“Learning about the South is a great step towards understanding America, for in some ways the rest of America is becoming more like the South, notably in her music, her politics, and
her religious trends. At times it seems the South has changed greatly, because
of the influx of Northerners into urban centers. But
surveys show those whose roots are in the South retain a high degree of traditional attitudes in terms of family, religion,
race, and militarism. For many,
the modern South is the remnant of a lost utopia.”
The South's identity, according to Flannery O'Connor, results from beliefs and qualities "absorbed from the scriptures
and from her own history of defeat
and violation: a distrust of the abstract, a sense of human dependence on the grace of God, and knowledge that evil
is not simply a problem to be solved, but a mystery to be endured."
These photographs portray visual manifestations of that Southern identity. Along the back roads of the South, I’ve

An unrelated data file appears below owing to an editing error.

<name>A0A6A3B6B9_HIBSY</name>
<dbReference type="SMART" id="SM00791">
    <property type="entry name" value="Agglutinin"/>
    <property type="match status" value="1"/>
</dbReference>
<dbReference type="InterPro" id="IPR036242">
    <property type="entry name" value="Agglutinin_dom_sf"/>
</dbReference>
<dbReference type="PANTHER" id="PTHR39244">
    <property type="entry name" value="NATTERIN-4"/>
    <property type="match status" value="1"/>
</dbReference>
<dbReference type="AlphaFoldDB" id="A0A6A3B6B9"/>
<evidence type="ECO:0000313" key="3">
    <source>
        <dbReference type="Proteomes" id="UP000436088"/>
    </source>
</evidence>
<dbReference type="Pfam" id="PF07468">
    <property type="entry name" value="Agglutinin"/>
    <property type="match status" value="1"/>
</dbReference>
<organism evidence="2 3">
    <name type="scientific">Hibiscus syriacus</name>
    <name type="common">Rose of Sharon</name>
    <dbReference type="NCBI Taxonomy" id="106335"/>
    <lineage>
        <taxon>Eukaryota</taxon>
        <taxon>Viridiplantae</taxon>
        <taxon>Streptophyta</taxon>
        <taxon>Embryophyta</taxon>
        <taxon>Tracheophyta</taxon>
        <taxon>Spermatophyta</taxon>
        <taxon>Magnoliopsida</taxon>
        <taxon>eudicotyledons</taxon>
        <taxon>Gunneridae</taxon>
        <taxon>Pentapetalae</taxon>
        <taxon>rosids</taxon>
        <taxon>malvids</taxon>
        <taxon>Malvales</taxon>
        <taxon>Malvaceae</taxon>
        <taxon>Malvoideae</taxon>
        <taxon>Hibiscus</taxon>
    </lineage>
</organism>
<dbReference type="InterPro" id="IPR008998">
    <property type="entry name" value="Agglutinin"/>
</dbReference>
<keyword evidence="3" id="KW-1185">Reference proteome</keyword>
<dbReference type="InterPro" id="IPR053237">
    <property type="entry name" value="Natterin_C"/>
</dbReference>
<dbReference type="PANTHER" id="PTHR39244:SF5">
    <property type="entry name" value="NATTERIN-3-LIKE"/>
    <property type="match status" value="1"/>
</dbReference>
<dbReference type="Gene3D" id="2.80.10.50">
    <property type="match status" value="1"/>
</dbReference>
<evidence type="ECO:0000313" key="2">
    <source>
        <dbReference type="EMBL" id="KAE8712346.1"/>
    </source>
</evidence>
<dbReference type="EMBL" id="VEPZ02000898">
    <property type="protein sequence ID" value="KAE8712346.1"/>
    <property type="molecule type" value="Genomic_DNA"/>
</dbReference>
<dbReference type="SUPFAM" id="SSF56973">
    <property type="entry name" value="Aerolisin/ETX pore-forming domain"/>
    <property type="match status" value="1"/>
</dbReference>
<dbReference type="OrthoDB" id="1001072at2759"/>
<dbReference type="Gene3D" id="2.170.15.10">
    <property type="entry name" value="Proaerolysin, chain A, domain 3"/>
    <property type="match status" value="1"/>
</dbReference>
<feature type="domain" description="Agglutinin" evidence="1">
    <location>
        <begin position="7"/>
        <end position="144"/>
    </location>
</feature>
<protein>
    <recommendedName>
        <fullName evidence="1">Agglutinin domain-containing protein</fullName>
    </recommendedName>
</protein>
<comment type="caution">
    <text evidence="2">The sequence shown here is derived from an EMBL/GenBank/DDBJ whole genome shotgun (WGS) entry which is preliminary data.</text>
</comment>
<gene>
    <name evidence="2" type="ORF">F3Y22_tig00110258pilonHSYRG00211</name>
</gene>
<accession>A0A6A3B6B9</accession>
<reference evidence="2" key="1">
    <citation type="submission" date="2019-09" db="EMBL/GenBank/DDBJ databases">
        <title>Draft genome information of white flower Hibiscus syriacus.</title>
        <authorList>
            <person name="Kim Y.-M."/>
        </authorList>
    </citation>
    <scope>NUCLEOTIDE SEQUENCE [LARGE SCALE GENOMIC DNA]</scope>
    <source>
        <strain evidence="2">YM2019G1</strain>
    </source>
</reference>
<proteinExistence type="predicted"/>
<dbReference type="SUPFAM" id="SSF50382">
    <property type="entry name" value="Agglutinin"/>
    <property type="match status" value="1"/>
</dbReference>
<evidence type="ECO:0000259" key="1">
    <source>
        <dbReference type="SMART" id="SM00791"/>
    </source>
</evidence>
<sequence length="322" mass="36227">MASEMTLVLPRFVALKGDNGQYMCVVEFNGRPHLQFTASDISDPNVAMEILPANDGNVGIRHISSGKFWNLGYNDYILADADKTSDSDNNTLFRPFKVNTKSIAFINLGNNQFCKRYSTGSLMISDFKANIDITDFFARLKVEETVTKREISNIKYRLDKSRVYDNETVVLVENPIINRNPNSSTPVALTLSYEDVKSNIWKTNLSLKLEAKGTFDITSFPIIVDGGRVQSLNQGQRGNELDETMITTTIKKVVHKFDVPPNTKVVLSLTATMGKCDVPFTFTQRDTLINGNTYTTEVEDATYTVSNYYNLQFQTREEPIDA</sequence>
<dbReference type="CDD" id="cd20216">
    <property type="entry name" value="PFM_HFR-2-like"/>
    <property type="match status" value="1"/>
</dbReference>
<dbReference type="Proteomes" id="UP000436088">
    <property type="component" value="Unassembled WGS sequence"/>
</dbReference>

found stories written in faces, and in the ways we southerners embellish our vehicles and homes, our vernacular architecture,
small business signs, even tombstones. I plan to continue searching for expressions of the South’s most creative aspects,
as well as the tragic aspects of her history. On a more universal level, these
images are about people and places that have been around, have taken a few hits,
been battered and bruised but still find humor, hope and transcendence in everyday life.
Some photographs were produced with the assistance of a grant from the United Arts Council of Raleigh and Wake County.
Paul Dagys feels most at home when on the road. He is a pilgrim and born-again
Buddhist, who once knew the secret of the universe but forgot it. His photojournalism
work has appeared in LIFE, Time, Smithsonian, People, Forbes, Parade, U.S.
Weekend, Newsweek, Historic Preservation, and more than 100 other periodicals. Recently,
he has exhibited throughout the Triangle and in New York, Georgia,